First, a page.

a. By not subtracting net markdowns from the denominator, the cost-to-
retail percentage is lower.
b. The logic for using this approximation is that a markdown is evidence
of a reduction in the utility of inventory.
c. The LCM variation also could be applied to the FIFO method but is not
generally used in combination with LIFO.
3. To approximate LIFO cost in its simplest form, we assume that the retail
prices of goods remained stable during the period. With this assumption,
we can compare beginning and ending inventory at retail to determine what
happened to inventory quantity. (T9-11)
a. If inventory at retail increases during the year, a new layer is added.
b. If inventory at retail decreases, LIFO layer(s) are liquidated.
c. Each period's LIFO layer will carry its own cost-to-retail percentage.
Therefore, beginning inventory is not included in the calculation of the
current year's cost-to-retail percentage.
H. Other issues pertaining to the retail method
1. Freight-in is added only to the cost side in determining net purchases.
2. Purchase returns are deduced from purchases on both the cost and retail
side (at different amounts).
3. If the gross method is used to record purchases, purchase discounts taken is
deducted in determining the cost of net purchases.
4. If sales are recorded net of employee discounts, the discounts are added to
5. Normal shortage is deducted in the retail column after the calculation of the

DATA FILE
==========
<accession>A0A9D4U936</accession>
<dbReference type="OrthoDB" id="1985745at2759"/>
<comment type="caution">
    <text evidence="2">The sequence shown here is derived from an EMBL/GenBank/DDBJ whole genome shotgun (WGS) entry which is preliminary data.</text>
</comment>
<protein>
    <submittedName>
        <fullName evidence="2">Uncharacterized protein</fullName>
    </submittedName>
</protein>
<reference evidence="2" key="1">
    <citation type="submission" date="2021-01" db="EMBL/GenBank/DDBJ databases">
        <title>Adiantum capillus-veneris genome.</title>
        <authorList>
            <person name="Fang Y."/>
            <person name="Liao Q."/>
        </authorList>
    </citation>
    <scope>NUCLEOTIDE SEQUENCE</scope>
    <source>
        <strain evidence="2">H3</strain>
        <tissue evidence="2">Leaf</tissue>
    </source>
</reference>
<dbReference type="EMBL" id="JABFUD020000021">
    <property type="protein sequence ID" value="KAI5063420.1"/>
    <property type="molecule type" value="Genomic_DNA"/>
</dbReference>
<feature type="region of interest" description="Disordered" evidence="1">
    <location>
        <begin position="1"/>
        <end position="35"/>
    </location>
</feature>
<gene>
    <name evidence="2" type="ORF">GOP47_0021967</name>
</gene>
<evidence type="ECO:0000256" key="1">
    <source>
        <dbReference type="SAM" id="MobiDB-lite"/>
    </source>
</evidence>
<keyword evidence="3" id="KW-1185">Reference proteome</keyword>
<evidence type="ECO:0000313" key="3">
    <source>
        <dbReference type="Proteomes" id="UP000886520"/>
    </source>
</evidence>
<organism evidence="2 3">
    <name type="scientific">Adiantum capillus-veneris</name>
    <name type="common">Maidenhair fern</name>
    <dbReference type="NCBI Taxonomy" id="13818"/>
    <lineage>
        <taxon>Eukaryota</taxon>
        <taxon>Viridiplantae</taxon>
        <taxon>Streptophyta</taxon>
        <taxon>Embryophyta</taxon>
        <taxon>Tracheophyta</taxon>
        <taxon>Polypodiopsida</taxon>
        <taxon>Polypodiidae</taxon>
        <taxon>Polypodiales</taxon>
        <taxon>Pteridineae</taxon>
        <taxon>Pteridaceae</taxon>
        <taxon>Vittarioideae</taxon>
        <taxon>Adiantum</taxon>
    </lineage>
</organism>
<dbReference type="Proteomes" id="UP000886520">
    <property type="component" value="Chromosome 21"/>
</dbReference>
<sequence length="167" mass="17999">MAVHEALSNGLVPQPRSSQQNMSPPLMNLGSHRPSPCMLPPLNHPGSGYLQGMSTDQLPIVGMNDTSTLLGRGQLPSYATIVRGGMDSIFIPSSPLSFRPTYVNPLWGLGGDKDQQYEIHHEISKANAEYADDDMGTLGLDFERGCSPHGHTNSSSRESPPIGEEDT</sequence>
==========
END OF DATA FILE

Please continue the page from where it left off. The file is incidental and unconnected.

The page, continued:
cost-to-retail percentage. Abnormal shortage is deducted in both the cost
and retail columns before the calculation of the cost-to-retail percentage.
Part C: Dollar-Value LIFO Retail
A. Using the LIFO retail method in combination with dollar-value LIFO (DVL) is
referred to as the dollar-value LIFO retail method.
B. DVL retail improves on LIFO retail by first determining if there has been a real
increase in inventory quantity by eliminating any price changes before
comparing beginning and ending inventory at retail.
C. After determining year-end inventory at current retail prices, DVL retail
employs a three-step approach. (T9-12)
1. In step 1, the ending inventory at current retail prices is converted to base
year retail by dividing by the current year's price index (relative to the base
2. In step 2, ending inventory at base year retail is then apportioned into
layers, each at base year retail.
3. In step 3, each layer is then converted to layer year cost using the layer
year's price index and cost-to-retail percentage.
Part D: Change in Inventory Method and Inventory Errors
I. Change in Accounting Principle
A. Changes in inventory method, other than a change to LIFO, are accounted for
retrospectively. This means reporting all previous periods’ financial statements